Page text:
That was a little silly, but more comfortable than the truly bizarre lodging at FOB Connolly, which is inside an old Afghan brick building, sectioned into multiple rooms with plywood, and featuring crib-like wrought-iron beds and the most aggressively patterned mattresses and pillows you can imagine. Again, I shouldn't complain -- the soldiers are putting up with a lot worse than ugly pillows. But I feel like I have a journalistic duty to let you know about these little details.
Friday, November 26, 2010
We managed to celebrate Thanksgiving here with a fairly complete Thanksgiving meal. We pre-ordered a turkey that turned out to be maybe six or seven pounds - the size of a chicken, really. We ordered cranberry sauce and pumpkin pie ingredients - none of which arrived in time. In response, we had to go potluck style, which resulted in contributions of some less-traditional (for us) Thanksgiving dishes, like matzo-ball soup, but also great mashed potatoes and cranberry sauce.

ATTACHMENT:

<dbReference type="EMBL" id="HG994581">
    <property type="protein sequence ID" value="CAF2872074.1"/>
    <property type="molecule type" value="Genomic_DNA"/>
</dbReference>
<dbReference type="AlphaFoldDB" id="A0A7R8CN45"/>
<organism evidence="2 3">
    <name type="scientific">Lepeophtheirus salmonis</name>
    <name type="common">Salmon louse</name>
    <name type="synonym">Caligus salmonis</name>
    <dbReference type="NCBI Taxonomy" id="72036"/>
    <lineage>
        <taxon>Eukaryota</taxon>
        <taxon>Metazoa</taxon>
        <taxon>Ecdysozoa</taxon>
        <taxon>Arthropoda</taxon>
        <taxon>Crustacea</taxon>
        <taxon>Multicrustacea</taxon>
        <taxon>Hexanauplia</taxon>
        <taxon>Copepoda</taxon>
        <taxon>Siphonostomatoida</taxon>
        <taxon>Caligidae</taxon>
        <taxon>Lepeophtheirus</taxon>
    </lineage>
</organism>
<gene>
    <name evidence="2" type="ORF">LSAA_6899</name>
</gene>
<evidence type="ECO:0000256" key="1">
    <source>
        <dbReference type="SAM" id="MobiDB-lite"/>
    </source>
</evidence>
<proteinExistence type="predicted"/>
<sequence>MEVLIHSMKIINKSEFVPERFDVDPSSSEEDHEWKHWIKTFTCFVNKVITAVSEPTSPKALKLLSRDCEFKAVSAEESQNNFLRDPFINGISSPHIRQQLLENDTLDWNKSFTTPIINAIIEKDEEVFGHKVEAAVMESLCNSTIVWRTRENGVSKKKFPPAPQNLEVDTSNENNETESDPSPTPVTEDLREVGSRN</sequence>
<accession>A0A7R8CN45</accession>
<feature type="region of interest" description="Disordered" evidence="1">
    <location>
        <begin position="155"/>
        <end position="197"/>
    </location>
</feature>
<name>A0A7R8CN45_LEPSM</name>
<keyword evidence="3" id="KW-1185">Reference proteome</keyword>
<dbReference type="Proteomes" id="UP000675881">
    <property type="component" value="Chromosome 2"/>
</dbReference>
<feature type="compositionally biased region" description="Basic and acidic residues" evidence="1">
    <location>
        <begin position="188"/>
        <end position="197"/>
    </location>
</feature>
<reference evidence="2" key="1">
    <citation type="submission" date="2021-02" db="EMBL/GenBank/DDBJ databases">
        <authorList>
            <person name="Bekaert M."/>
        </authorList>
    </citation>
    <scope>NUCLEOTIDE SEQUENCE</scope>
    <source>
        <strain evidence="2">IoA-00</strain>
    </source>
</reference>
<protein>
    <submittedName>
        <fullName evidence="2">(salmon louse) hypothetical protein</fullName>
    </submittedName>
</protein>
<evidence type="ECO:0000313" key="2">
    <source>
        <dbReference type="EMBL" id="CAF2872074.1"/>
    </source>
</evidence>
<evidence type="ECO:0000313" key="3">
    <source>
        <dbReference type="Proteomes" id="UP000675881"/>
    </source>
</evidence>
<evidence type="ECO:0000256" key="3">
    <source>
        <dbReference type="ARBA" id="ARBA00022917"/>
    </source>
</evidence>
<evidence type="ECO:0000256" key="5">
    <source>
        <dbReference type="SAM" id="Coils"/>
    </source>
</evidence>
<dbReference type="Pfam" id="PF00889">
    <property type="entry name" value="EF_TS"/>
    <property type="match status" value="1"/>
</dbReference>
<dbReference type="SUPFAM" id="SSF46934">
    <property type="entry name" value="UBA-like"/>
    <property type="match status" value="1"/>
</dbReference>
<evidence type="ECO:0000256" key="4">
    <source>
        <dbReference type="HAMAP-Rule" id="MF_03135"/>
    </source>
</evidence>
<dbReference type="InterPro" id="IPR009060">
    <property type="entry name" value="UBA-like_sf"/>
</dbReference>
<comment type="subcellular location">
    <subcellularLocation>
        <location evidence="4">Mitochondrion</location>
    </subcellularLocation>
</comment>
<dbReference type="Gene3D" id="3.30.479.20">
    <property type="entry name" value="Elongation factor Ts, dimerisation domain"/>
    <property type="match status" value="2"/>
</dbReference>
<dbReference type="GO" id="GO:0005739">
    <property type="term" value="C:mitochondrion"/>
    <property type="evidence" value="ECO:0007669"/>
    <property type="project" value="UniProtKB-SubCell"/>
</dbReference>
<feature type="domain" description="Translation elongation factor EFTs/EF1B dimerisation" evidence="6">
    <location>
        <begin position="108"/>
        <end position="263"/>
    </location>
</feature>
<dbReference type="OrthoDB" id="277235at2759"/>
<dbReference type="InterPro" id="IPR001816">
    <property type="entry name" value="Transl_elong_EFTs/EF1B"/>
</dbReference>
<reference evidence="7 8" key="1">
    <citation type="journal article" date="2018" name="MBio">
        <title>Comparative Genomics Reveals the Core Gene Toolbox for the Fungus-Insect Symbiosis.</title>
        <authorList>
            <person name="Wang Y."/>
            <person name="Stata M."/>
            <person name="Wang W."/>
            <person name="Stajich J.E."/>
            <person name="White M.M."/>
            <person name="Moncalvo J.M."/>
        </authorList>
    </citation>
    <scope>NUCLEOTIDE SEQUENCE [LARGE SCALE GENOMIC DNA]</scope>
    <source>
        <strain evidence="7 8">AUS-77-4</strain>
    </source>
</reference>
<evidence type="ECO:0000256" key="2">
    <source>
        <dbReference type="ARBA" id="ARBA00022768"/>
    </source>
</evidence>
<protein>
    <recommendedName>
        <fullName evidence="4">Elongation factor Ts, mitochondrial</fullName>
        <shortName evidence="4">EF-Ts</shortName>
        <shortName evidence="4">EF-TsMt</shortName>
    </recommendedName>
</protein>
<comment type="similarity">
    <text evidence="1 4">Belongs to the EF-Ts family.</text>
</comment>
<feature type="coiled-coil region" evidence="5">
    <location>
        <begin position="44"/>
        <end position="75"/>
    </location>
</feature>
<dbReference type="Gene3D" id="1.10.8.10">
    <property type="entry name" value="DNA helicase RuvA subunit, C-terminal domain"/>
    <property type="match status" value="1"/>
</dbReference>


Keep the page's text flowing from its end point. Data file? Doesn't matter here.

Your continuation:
The best addition to the evening was when The Lovely Katherine's boss announced that he had been gifted a fresh turkey by the Minister of Tribal and Border Affairs. Said boss, a former CNN correspondent of some renown, showed up at our door Wednesday evening to drop off the box above. It turns out it had taken some convincing to persuade the Minister that we really didn't want live turkeys - we had nowhere to put them and nowhere to slaughter them. So we got this very freshly killed and dressed turkey, which was just a bit scrawny but still certainly bigger than the tiny turkey we had shipped in.